Cabernet Franc often lives in the shadow of its younger and more assertive sibling, Cabernet Sauvignon. Although reluctant to rely on gender stereotyping of grape varietals or their particular characteristics, a compelling case can be made for describing Cabernet Franc as the feminine side of Cabernet Sauvignon. Cabernet Franc, whose origin appears to be the Pyrenees Mountains in southwest France, is one of Bordeaux’s oldest and most prestigious grape varietals. It predates Cabernet Sauvignon by many centuries and recent DNA testing has determined that Cabernet Franc and Sauvignon Blanc constitute the actual forebears of Cabernet Sauvignon and not the other way around as once thought.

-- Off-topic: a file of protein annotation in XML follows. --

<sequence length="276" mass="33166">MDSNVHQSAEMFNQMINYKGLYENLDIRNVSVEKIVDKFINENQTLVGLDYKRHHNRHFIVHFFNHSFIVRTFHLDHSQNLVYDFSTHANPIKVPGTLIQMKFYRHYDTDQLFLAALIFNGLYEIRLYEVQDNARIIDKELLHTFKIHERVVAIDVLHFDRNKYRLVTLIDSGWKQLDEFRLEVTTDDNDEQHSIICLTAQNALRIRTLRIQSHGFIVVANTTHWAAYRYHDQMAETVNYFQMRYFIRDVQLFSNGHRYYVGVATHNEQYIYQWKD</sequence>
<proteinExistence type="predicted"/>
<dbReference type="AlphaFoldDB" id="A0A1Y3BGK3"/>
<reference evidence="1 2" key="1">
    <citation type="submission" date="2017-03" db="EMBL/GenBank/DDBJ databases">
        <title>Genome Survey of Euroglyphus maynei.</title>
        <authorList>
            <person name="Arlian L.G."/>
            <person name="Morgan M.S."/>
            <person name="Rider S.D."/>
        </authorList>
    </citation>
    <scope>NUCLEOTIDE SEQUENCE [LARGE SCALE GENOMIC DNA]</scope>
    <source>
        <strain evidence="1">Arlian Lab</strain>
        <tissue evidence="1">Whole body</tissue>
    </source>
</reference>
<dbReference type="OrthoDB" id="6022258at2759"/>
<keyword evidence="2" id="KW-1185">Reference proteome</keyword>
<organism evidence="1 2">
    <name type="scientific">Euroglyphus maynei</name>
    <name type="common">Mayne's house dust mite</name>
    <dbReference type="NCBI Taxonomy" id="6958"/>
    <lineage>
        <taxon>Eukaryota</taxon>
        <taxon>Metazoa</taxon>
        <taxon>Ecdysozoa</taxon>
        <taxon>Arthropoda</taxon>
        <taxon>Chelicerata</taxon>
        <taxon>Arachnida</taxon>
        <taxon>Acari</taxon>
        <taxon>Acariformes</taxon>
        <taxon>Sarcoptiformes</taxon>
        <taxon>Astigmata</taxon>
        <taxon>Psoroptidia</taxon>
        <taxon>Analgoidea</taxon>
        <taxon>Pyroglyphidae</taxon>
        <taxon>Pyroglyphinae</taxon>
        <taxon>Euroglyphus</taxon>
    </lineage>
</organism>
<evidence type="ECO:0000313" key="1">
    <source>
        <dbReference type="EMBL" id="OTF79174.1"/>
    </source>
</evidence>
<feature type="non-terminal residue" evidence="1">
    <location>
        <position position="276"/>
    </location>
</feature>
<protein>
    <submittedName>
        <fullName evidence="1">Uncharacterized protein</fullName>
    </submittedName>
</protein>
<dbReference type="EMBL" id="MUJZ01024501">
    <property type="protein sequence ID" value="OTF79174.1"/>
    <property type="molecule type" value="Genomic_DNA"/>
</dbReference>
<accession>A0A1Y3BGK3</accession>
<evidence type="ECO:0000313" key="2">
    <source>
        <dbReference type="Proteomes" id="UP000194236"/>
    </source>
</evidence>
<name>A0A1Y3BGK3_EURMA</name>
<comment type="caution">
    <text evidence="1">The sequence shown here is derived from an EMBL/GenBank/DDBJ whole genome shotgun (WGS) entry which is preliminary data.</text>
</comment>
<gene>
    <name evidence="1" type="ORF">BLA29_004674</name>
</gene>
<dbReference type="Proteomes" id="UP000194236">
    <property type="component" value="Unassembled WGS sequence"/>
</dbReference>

In its spiritual home, Cabernet Franc figures prominently in both Left and Right Bank Bordeaux wines, with the most esteemed Right Bank appellations of Pomerol and St. Émilion relying more heavily on Cabernet Franc’s propensity to ripen earlier than its more famous offspring, Cabernet Sauvignon. Cabernet Franc also flourishes in France’s Loire Valley, most notably in the appellations of Bourgeuil and Chinon, where it produces elegant, sophisticated red wines. Add Cabernet Franc’s hauntingly beautiful fragrance, enticing berry, currant and leafy flavors, along with rounder, more accessible tannins than its progeny, Cabernet Sauvignon, and it is easy to see why Cabernet Franc is uniformly esteemed in France and increasingly sought after by New World wineries. The most notable Cabernet Francs outside of France emanate from Argentina, California, and Chile where they are bottled as premium varietals and play key supporting roles in Meritage selections